The US Army has again extended the active service life of its M2 Bradley Infantry Fighting Vehicle first introduced in 1981.
The latest M2A4 became officially adopted by a battalion of the 3d Infantry Division at Fort Stewart, Georgia. BGen Glenn Dean, US Army Program Executive Officer – Ground Combat Systems, stated “the M2A4 Bradley will ensure that the platform maintains combat relevance now and for decades to come… because it has enhanced mobility and power generation, we’ll be able to integrate new technologies”.
The M2A4 development was initiated in 2018 with a US$347 million contract to BAE Systems the original designer. Operational testing began in June 2020. The A4 includes upgrades previously provided in two earlier ECPs (Engineering Change Proposals) that improved the suspension and upgraded the generator and power distribution system.
In addition, the A4 goes from a 600 hp engine to 675 hp which is linked to a new transmission with integrated power management. To adjust for the additional weight of other upgrades BAE has introduced a lighter track, new shock absorbers, a new suspension support system, and higher capacity torsion bars.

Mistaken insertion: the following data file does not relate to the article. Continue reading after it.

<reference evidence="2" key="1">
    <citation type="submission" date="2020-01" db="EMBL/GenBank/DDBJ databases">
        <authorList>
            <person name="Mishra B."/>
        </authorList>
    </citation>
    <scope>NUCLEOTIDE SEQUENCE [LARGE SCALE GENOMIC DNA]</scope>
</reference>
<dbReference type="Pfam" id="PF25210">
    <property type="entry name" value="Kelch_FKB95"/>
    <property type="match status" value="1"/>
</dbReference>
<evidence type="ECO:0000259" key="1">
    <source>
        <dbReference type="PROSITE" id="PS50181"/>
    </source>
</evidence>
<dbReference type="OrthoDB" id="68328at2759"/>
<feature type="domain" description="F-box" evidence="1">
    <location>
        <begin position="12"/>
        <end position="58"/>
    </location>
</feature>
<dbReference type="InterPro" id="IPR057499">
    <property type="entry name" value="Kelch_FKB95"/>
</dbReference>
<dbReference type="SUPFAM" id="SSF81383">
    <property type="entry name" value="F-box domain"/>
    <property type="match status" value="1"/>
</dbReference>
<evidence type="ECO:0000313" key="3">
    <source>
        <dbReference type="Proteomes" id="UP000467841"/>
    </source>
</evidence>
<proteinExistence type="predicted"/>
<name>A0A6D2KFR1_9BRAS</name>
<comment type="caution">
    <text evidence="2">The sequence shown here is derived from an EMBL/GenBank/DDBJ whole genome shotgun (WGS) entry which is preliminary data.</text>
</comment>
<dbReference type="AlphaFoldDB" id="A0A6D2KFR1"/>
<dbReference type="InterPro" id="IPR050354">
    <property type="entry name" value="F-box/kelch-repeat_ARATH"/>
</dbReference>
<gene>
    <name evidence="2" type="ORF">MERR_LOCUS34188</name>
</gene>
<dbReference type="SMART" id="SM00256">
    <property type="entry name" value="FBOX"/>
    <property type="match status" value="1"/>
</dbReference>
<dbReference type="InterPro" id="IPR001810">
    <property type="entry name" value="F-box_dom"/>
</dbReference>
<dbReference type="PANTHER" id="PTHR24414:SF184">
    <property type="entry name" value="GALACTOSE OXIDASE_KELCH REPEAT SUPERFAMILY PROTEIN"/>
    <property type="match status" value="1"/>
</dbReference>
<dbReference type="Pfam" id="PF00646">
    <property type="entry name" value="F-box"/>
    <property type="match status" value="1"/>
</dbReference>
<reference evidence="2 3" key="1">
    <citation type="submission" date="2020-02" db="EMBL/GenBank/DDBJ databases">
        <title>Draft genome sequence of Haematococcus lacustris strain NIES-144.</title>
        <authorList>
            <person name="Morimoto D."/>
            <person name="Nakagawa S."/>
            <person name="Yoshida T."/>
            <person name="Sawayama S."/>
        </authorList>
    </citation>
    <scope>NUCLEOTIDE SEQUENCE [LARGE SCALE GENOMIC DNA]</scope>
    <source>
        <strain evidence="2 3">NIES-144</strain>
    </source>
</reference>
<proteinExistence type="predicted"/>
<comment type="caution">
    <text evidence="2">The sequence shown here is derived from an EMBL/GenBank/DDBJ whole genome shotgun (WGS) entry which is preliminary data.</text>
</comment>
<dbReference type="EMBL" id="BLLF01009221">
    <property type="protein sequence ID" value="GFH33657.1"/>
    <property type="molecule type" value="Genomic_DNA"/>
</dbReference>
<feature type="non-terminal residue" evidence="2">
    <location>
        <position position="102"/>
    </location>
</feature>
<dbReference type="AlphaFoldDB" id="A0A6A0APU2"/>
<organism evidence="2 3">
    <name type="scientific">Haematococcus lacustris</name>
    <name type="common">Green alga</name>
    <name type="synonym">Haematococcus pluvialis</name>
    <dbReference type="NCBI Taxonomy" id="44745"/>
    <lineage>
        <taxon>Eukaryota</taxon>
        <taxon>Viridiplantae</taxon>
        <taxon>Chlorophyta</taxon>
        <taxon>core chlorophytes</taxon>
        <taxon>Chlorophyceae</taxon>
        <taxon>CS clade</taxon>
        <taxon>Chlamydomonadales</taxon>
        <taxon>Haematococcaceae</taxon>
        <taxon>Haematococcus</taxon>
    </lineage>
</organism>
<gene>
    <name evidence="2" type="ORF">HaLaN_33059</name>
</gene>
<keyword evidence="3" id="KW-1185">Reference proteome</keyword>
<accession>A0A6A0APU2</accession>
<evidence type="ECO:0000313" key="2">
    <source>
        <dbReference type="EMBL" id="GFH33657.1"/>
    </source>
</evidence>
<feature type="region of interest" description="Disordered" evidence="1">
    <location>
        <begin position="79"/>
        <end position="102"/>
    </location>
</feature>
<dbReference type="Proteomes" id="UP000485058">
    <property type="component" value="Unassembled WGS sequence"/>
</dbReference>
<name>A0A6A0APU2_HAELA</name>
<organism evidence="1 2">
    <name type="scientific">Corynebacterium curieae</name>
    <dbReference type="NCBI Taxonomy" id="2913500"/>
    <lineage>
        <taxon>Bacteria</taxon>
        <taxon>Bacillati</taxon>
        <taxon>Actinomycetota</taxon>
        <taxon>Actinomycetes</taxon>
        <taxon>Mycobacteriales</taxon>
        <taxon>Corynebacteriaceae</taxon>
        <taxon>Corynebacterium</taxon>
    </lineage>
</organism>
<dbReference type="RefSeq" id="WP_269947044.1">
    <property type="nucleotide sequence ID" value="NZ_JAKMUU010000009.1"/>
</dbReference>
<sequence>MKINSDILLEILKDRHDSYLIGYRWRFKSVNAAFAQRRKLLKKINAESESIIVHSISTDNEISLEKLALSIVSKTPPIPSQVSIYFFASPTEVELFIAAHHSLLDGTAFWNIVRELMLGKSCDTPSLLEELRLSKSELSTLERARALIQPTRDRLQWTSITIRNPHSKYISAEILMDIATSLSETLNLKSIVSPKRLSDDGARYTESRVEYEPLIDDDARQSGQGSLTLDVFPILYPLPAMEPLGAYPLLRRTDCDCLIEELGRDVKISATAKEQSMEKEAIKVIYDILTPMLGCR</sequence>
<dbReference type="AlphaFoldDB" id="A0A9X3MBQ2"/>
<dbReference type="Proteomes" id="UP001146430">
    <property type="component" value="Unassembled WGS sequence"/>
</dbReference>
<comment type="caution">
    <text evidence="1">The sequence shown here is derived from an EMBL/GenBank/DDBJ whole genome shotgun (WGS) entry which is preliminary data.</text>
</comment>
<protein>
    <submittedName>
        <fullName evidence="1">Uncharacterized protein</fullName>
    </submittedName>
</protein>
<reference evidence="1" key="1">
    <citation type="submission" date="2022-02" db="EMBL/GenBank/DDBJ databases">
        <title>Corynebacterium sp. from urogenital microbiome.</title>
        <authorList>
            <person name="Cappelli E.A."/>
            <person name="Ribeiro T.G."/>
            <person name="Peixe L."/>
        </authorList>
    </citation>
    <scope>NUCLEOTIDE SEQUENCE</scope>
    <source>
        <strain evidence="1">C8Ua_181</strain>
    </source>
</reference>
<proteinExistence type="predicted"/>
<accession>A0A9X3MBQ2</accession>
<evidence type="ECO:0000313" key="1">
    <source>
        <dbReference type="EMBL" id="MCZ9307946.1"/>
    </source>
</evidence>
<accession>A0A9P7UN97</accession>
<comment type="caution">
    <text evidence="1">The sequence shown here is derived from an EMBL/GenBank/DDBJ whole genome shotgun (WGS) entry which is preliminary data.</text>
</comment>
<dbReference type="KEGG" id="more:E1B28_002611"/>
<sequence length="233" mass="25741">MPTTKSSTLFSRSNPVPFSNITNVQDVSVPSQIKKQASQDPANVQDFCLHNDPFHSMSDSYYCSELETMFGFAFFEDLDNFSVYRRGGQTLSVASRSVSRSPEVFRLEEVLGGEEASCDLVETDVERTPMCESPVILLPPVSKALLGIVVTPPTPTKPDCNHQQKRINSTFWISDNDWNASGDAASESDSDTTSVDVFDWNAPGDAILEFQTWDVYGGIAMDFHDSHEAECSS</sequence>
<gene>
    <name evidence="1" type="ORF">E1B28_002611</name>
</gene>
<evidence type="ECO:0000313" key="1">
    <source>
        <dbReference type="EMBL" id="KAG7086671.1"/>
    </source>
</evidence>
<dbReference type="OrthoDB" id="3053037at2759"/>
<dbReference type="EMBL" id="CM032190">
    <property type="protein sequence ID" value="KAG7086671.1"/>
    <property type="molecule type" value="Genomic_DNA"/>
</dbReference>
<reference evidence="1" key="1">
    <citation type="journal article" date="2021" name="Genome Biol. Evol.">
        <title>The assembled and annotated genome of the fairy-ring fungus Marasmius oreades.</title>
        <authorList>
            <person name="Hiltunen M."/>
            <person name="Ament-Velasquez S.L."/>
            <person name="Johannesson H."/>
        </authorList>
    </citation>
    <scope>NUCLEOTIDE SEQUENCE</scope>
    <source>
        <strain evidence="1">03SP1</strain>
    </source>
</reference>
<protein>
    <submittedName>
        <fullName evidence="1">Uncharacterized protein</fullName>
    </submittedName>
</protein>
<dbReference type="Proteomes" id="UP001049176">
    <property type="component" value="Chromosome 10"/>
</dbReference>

More importantly, the broader battlefield vehicle electronics and communications systems have been entirely replaced by state-of-the art digital system allowing improved situational awareness, network conductivity, and enhanced communications. The Iron Fist Active Protection System which was to be included has been delayed.
The first initial production vehicles were received by the 3d Infantry Battalion, 67th Armoured Regiment, 2d Armoured Brigade Combat Team. The unit has trained on the A4 completing its transition to the new platform on 23 April 2022. The Army plans on fielding M2A4 to five brigades and to forward deploy one brigade set to Europe.
Plans for a further upgrade to a M2A5 including replacing the current 25mm Bushmaster with a 30mm Bushmaster were cancelled in 2019. It remains to be seen whether battlefield actions in the Ukraine may cause that to be revisited.
by Stephen W. Miller